The owners of a beloved housewares boutique upsize and remodel their home in Venice.

The Shinomotos have filled their Southern California home with furniture by Taku and pieces by some of the artists and craftspeople whose work they also showcase at their Tortoise shops and showroom. The couple worked with architectural designer Ken Tanaka to remodel the house, once a cramped, two-bedroom rental. A sofa and tables by Taku join Jasper Morrison’s Three Sofa De Luxe sofa for Cappellini. The sliders are by Western Window Systems.

Keiko and Takuhiro Shinomoto have been sharing their passion for Japanese home goods ever since they arrived in Los Angeles from Tokyo in 2003. Opened the same year, their Tortoise General Store, soon to move from Venice to Mar Vista, has grown into a destination for everything from Hasami porcelain to Japanese woodworking classes and art exhibitions.   

The Shinomotos have filled their Southern California home with furniture by Taku and pieces by some of the artists and craftspeople whose work they also showcase at their Tortoise shops and showroom. The couple worked with architectural designer Ken Tanaka to remodel the house, once a cramped, two-bedroom rental. A sofa and tables by Taku join Jasper Morrison’s Three Sofa De Luxe sofa for Cappellini. The sliders are by Western Window Systems.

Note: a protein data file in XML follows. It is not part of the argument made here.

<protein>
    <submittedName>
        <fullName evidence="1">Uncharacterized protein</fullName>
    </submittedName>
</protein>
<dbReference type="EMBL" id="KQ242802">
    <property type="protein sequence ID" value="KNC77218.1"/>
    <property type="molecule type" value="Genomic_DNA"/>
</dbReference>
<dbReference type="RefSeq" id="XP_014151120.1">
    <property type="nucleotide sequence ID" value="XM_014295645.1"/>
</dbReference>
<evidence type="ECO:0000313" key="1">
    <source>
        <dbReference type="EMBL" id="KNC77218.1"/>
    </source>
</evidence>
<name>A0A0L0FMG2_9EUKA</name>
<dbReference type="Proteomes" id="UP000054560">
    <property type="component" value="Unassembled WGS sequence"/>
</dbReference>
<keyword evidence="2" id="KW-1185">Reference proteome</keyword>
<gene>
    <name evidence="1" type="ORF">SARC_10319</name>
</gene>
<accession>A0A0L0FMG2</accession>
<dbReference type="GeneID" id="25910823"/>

The Shinomotos have filled their Southern California home with furniture by Taku and pieces by some of the artists and craftspeople whose work they also showcase at their Tortoise shops and showroom. The couple worked with architectural designer Ken Tanaka to remodel the house, once a cramped, two-bedroom rental. A sofa and tables by Taku join Jasper Morrison’s Three Sofa De Luxe sofa for Cappellini. The sliders are by Western Window Systems.



Photo: Pippa Drummond

So it’s little surprise that when the couple got the chance to buy their 1940s rental home in Venice and decided to remodel, they looked to Japan for inspiration—specifically to Tokyo, to the 1935 residence of Frank Lloyd Wright apprentice Kameki Tsuchiura and to the 1970s home of Keiko’s aunt and uncle. Both feature clean lines and multilevel, open-plan interiors. 

White walls and concrete floors provide a pared-down setting for Taku’s oak furniture.

White walls and concrete floors provide a pared-down setting for Taku’s oak furniture.

Photo: Pippa Drummond

The Shinomotos wanted the same heightened volume and minimalist aesthetic for their own home, so they reached out to Ken Tanaka, a Tokyo native and licensed Japanese architect who had relocated to the U.S. to work in the office of A. Quincy Jones Associates before establishing his own practice in L.A.in 1990. He had met the Shinomotos at their shop while working on stores for Patagonia, and the trio had discovered a shared design philosophy. 

The appliances are by Sub-Zero Wolf.

The kitchen appliances are by Sub-Zero Wolf.

Photo: Pippa Drummond

See the full story on Dwell.com: Explore the Japanese-Style Home of Two L.A. Tastemakers

©